Tech & Science : Should You Sign Up For Facebook Pay? - - PressFrom - Australia
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Tech & Science Should You Sign Up For Facebook Pay?

23:16  13 november  2019
23:16  13 november  2019 Source:   lifehacker.com.au

New Facebook logo arrives as its 'family' grows

  New Facebook logo arrives as its 'family' grows Facebook on Monday unveiled a new logo to represent the Silicon Valley company, distinct from its core social network . The move aims to highlight the Facebook "brand" which operates a range of apps and services including messaging, photo-sharing, virtual reality and is developing wallets for digital currency.The new branding, basically the company name in crisp lettering, will be stamped on its "family" of offerings including WhatsApp, Messenger, Instagram, Oculus, Workplace, Portal and Calibra, according to chief marketing officer Antonio Lucio.

Sign up for Facebook and find your friends. Create an account to start sharing photos and updates with people you know. By clicking Sign Up , you agree to our Terms, Data Policy and Cookie Policy. You may receive SMS notifications from us and can opt out at any time.

Facebook and Twitter serve two very different purposes. Facebook keeps you in touch with your loved ones through chat, photo publishing and messaging. you technically have to be 13 or older to sign up for Facebook . It can be dangerous and children need to be careful about what they are putting up

a blurry image of a screen: Photo: Getty Images© Photo: Getty Images Photo: Getty Images

Facebook has launched Facebook Pay, a payment system for Facebook and Messenger. It’ll roll out first for “fundraisers, in-game purchases, event tickets, person-to-person payments on Messenger and purchases from select Pages and businesses on Facebook Marketplace,” the company said in its announcement. It plans to then expand it to Instagram and WhatsApp. In theory, you’ll be able to use Facebook Pay for purchases throughout your daily life, not just in Facebook’s ever-expanding ecosystem.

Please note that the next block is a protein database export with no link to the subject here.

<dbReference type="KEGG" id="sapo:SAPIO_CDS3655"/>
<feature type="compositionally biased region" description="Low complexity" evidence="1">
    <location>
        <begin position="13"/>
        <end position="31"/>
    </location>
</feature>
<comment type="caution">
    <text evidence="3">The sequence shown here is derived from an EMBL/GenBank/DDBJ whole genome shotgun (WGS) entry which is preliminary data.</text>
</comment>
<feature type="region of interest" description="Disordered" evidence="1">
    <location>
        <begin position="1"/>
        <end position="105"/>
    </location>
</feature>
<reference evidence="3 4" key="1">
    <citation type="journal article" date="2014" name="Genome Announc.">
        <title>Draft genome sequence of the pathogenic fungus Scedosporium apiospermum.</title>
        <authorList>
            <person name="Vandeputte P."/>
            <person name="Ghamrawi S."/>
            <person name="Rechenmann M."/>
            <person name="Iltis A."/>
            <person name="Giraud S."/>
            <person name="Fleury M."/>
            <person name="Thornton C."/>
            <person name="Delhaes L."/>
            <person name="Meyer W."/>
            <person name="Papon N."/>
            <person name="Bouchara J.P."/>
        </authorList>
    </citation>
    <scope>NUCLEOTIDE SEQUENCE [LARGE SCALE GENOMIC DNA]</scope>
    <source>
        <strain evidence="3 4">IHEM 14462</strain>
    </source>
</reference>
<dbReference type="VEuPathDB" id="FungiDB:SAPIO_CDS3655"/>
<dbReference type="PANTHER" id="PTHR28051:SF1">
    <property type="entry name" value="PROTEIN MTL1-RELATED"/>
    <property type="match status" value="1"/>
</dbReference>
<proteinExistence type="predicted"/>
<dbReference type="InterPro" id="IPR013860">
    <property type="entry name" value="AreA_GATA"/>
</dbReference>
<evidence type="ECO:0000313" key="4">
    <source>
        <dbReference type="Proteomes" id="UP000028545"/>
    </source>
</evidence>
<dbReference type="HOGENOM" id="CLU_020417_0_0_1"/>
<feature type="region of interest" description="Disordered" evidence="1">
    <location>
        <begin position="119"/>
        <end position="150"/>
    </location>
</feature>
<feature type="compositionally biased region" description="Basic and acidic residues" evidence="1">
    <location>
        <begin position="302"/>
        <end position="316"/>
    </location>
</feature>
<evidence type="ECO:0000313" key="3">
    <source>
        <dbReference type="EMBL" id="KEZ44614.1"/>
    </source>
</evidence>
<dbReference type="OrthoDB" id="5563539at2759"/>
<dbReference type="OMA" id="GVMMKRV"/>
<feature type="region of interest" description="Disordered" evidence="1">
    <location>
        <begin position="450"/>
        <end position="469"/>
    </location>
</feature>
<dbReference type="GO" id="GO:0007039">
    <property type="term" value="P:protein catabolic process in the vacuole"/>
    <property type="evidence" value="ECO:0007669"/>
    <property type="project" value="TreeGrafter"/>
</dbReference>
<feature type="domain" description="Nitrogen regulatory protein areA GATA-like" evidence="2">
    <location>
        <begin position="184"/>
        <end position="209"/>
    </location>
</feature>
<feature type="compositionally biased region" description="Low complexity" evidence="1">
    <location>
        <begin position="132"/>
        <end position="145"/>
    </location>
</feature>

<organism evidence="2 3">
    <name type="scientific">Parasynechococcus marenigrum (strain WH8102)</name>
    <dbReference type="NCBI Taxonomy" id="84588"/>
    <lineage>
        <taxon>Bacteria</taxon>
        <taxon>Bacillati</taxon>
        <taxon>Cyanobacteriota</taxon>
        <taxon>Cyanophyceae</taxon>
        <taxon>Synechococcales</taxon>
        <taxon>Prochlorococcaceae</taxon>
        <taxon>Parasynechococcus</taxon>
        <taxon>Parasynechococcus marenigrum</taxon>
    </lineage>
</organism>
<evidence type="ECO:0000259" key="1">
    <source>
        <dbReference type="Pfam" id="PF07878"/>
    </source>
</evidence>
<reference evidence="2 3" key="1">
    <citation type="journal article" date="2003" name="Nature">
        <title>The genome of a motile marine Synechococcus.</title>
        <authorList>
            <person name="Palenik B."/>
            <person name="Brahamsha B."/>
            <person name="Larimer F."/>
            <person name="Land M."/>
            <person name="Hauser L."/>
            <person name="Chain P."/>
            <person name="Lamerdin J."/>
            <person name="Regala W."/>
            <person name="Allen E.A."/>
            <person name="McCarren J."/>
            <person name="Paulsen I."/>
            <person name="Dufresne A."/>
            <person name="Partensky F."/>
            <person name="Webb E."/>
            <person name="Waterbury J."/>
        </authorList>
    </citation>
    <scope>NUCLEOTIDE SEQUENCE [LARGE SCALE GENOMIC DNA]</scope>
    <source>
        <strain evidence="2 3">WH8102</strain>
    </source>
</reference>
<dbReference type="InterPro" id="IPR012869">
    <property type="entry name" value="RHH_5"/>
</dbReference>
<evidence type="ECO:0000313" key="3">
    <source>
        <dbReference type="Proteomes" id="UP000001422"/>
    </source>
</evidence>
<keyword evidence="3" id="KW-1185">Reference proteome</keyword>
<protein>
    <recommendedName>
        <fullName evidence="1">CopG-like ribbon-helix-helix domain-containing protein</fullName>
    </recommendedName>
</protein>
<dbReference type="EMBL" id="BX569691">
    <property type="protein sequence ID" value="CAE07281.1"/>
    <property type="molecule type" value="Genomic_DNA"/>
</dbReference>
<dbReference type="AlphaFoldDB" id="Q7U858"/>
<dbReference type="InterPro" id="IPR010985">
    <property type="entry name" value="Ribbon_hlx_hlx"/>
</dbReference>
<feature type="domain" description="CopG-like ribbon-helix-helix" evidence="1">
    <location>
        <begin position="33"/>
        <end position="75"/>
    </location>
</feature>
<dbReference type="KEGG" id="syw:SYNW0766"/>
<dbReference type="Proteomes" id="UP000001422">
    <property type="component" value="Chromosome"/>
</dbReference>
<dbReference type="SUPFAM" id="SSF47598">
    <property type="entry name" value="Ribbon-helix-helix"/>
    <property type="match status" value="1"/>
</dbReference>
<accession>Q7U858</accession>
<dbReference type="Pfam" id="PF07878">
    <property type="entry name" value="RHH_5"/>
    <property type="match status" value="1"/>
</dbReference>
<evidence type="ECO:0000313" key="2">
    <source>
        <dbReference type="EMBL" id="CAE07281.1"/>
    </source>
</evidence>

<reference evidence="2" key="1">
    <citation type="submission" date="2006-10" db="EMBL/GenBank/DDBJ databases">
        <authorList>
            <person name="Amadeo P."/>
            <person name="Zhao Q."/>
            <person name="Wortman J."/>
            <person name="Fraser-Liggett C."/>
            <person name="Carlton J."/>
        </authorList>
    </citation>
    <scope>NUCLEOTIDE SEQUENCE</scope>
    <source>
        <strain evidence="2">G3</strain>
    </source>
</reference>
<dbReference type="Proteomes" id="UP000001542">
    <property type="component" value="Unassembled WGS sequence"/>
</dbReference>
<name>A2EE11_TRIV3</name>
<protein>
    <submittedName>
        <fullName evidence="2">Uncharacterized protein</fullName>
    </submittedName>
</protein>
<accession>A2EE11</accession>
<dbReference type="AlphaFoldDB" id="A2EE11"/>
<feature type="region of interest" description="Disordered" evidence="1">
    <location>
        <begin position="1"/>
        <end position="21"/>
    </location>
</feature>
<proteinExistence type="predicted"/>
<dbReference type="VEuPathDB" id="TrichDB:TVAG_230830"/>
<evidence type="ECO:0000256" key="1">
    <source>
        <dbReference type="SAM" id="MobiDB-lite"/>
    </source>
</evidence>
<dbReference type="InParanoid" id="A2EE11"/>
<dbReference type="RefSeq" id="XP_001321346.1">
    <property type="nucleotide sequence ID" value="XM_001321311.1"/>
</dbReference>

Editor's Note: It's currently unclear whether this feature will be available in Australia.

Queensland man catches concealed policewoman by roadside

  Queensland man catches concealed policewoman by roadside A Queensland motorcyclist has exposed a police officer who was hiding behind a bush at the side of the road to catch speeding drivers. Ronnie Kaye spotted the police officer when he was riding his motorbike outside of Advancetown in the Gold Coast hinterland.The policewoman is well-camouflaged behind the scrub beside a rocky cliff on the country road."OWH&S states that if you're working on or within 3 metres of a road you must (by legislation) wear a high vis vest as a minimum," Mr Kaye said when he posted the video on Facebook this week.

Sign up for Facebook and find your friends. Create an account to start sharing photos and updates with people you know. It's easy to register. By tapping Sign Up , you agree to our Terms, Data Policy and Cookie Policy. You may receive SMS notifications from us and can opt out at any time.

Sign up for our Wine Club today. Did you know you can support The Nation by drinking wine? Facebook has 1.3 billion users. Facebook is worth more than 0 billion (though many argue that it’s far overvalued), and while the company pays its designers and marketing specialists, the 1.3

First, let’s go over the basics of using the feature. To set up Facebook Pay on Facebook or Messenger, go to your settings and add a payment method—you can choose a credit or debit card or link your PayPal account. You can choose a PIN or turn on biometric ID verification (like your fingerprint or face) for extra security beyond Facebook Pay’s account encryption and fraud monitoring. Facebook says it doesn’t store that biometric information.